With the telecoms market evolving and operators seeking new commercial opportunities, the potential market for drone-powered solutions (DPS) is significant.
In addition to the benefits DPS can provide to telecom operators, there is also an opportunity for telecom operators to provide these solutions as services to other organizations.
Telcos have deep expertise in connectivity, cloud computing, and big data, and already have network infrastructure in place. This means they are uniquely positioned to monetize enterprise drone operations and become expert providers of automated drone solutions to private enterprises and the public sector.
Telcos could offer DPS by building partnerships in areas related to drone procurement, data processing, and data delivery, and by leveraging their internal capabilities across the value chain.
According to a Vodafone white paper, because telcos already possess the cloud infrastructure and network capacity needed to manage, store, and archive high volumes of data, it won’t take much for them to meet the need for data live-streaming, analyze drone-collected data, and provide their customers with unique insights.
A PwC report also states that the market for DPS, excluding drone procurement, in the Gulf Cooperation Council is expected to reach US$1.5 billion by 2022. This market can be served through multiple business models, such as end-to-end commercial drone services, on-demand live video data acquisition, or a fully autonomous system operated at a client’s premises.
Drone traffic control centers
Telecom operators could help to establish a drone traffic control center (DTCC) that would enable control of drone operations, and ensure compliance with regulations.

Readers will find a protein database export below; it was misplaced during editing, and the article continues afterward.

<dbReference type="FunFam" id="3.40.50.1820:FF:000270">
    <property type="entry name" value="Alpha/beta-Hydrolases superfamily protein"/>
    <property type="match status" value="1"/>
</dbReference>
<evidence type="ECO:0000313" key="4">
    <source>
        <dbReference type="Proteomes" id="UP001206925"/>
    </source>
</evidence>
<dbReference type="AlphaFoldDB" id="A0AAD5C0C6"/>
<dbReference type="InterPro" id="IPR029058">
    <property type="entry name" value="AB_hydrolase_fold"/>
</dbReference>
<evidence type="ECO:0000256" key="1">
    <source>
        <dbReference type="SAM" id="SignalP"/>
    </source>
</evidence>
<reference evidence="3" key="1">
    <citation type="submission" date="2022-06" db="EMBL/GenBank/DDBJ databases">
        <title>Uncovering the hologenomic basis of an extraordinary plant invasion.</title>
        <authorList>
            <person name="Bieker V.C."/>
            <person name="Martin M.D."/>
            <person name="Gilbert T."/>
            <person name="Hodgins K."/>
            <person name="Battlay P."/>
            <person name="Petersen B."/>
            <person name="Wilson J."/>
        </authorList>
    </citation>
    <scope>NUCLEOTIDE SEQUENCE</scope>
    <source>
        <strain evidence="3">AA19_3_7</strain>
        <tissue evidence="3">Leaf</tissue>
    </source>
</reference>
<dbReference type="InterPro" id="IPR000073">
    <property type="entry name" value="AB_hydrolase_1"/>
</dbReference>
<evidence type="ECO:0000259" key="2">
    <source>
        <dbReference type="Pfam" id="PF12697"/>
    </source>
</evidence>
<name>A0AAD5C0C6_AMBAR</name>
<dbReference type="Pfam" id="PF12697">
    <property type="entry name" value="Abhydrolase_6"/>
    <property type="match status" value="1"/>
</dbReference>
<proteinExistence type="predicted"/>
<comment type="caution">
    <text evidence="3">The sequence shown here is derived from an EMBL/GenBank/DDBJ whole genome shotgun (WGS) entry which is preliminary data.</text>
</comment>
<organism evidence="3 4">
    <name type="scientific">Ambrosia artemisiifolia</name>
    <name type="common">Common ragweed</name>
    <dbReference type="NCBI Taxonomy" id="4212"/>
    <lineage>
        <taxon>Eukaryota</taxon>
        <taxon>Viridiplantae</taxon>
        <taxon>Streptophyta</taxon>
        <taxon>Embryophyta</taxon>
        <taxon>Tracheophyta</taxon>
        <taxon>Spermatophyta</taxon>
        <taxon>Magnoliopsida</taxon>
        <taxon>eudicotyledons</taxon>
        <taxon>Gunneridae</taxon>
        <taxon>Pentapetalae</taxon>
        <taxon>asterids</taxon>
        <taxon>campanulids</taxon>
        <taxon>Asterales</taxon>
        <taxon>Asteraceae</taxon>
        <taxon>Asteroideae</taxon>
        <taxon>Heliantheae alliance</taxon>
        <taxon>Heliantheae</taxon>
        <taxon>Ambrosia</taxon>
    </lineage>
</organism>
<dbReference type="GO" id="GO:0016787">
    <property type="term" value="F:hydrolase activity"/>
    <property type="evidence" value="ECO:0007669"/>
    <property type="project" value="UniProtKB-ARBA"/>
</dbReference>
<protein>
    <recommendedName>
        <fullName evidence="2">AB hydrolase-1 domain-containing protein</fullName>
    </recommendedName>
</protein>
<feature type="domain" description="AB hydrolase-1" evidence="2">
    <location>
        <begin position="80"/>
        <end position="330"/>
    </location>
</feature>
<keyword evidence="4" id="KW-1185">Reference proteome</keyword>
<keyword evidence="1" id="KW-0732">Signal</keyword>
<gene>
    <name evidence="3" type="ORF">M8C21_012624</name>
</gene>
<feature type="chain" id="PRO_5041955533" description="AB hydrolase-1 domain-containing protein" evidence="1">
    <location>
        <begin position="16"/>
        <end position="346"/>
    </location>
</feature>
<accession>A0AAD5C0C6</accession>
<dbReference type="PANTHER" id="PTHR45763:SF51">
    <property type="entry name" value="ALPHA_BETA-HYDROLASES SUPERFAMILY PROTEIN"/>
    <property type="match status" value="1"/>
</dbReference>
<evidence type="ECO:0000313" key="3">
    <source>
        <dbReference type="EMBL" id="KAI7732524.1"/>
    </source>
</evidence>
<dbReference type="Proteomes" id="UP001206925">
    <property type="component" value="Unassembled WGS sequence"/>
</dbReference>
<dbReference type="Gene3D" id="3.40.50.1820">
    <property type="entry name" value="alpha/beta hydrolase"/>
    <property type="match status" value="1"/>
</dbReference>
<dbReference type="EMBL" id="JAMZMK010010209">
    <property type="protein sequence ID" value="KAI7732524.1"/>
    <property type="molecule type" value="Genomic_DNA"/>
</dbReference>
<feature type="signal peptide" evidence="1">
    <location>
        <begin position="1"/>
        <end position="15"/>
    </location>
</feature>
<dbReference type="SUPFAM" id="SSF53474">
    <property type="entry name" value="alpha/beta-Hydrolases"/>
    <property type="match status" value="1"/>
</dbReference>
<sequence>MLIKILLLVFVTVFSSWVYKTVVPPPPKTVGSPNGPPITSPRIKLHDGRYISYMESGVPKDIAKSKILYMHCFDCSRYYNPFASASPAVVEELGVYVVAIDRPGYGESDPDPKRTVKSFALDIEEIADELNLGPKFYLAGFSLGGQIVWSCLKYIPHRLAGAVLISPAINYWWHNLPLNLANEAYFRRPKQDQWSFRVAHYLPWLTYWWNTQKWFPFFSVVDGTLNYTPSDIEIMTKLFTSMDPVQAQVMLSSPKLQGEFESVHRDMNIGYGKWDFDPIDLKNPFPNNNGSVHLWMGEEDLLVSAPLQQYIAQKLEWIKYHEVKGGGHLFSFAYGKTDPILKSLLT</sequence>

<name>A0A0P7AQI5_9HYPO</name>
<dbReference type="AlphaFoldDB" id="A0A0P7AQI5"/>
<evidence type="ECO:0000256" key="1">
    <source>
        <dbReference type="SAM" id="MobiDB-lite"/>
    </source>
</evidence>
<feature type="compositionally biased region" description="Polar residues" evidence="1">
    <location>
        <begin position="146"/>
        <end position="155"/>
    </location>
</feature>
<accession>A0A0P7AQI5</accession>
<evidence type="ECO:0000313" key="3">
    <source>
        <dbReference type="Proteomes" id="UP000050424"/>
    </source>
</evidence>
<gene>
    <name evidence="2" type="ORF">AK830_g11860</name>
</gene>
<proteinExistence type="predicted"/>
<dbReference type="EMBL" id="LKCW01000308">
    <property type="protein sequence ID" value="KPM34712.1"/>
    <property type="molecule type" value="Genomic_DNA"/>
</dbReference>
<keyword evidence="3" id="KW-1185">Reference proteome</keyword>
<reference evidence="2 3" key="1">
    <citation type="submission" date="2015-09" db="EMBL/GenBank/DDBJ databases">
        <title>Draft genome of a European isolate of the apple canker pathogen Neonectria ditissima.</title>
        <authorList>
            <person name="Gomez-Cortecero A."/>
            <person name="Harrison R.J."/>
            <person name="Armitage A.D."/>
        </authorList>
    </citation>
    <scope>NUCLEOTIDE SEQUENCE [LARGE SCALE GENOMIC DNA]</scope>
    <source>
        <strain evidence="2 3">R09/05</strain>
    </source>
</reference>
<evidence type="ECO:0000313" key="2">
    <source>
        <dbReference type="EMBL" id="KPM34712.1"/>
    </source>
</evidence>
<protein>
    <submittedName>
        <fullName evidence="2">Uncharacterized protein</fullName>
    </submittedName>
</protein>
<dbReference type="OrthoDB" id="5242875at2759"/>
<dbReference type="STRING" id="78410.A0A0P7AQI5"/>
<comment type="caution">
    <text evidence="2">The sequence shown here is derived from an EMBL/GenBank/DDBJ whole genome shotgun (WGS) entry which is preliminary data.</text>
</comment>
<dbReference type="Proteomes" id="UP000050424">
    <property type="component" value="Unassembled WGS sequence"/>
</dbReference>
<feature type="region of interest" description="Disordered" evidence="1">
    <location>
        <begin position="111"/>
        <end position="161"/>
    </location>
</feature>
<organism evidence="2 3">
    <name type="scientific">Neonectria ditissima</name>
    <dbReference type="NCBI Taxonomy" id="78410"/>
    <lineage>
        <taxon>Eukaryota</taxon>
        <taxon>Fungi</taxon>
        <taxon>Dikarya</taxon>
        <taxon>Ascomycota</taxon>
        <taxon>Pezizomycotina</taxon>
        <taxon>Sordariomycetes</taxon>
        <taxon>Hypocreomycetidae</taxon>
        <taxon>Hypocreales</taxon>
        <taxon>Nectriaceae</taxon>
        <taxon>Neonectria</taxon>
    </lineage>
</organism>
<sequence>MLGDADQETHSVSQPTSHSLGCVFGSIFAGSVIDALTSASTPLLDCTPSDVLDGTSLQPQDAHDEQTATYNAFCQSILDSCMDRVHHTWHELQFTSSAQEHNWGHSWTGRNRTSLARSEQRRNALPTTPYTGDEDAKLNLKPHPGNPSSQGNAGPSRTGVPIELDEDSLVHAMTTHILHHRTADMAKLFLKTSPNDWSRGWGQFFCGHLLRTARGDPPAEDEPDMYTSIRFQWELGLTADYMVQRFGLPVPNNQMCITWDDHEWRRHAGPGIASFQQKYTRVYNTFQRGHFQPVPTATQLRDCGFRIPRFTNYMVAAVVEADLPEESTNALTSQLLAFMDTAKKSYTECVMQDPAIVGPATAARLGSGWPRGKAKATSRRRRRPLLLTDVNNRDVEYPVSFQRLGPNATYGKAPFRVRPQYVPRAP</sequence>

Telecom operators can provide the connectivity required for data transfer so that drones can be tracked by airspace regulators and receive real-time air traffic information.
Telcos could facilitate the technology components of the DTCC, from end to end, by supplying and managing data storage, connectivity, cybersecurity, professional services, and applications, including a drone traffic management system and real-time reporting and analytics.
By becoming a provider of these services, telecom operators will be able to meet their own needs, quickly gain a critical mass of skills and experience, and then offer these services to the market – achieving economies of scale and building new revenue streams.
Before telcos can seize on the efficiency and revenue-generating opportunities that drones provide, they must first be able to conduct safe and compliant drone operations. Drones fly in low-altitude airspace, which can introduce new safety and compliance concerns.
To realize the full potential of drone technologies, it will be vital to have air traffic management systems in place that prevents collisions between drones and other aircraft.
Along with the benefits with drones to the telecom industry comes a responsibility to operate them in ways that respect personal privacy. As drone operators perform flights over various types of sites, the vast amount of data they collect could include sensitive or confidential information about private property or behavior.
Given this risk, there is a need for clear international laws and guidelines on how companies should store data, and how individuals and companies can defend their privacy rights.
The lack of clarity on this vital issue of privacy is discouraging some companies from adopting drone-powered solutions.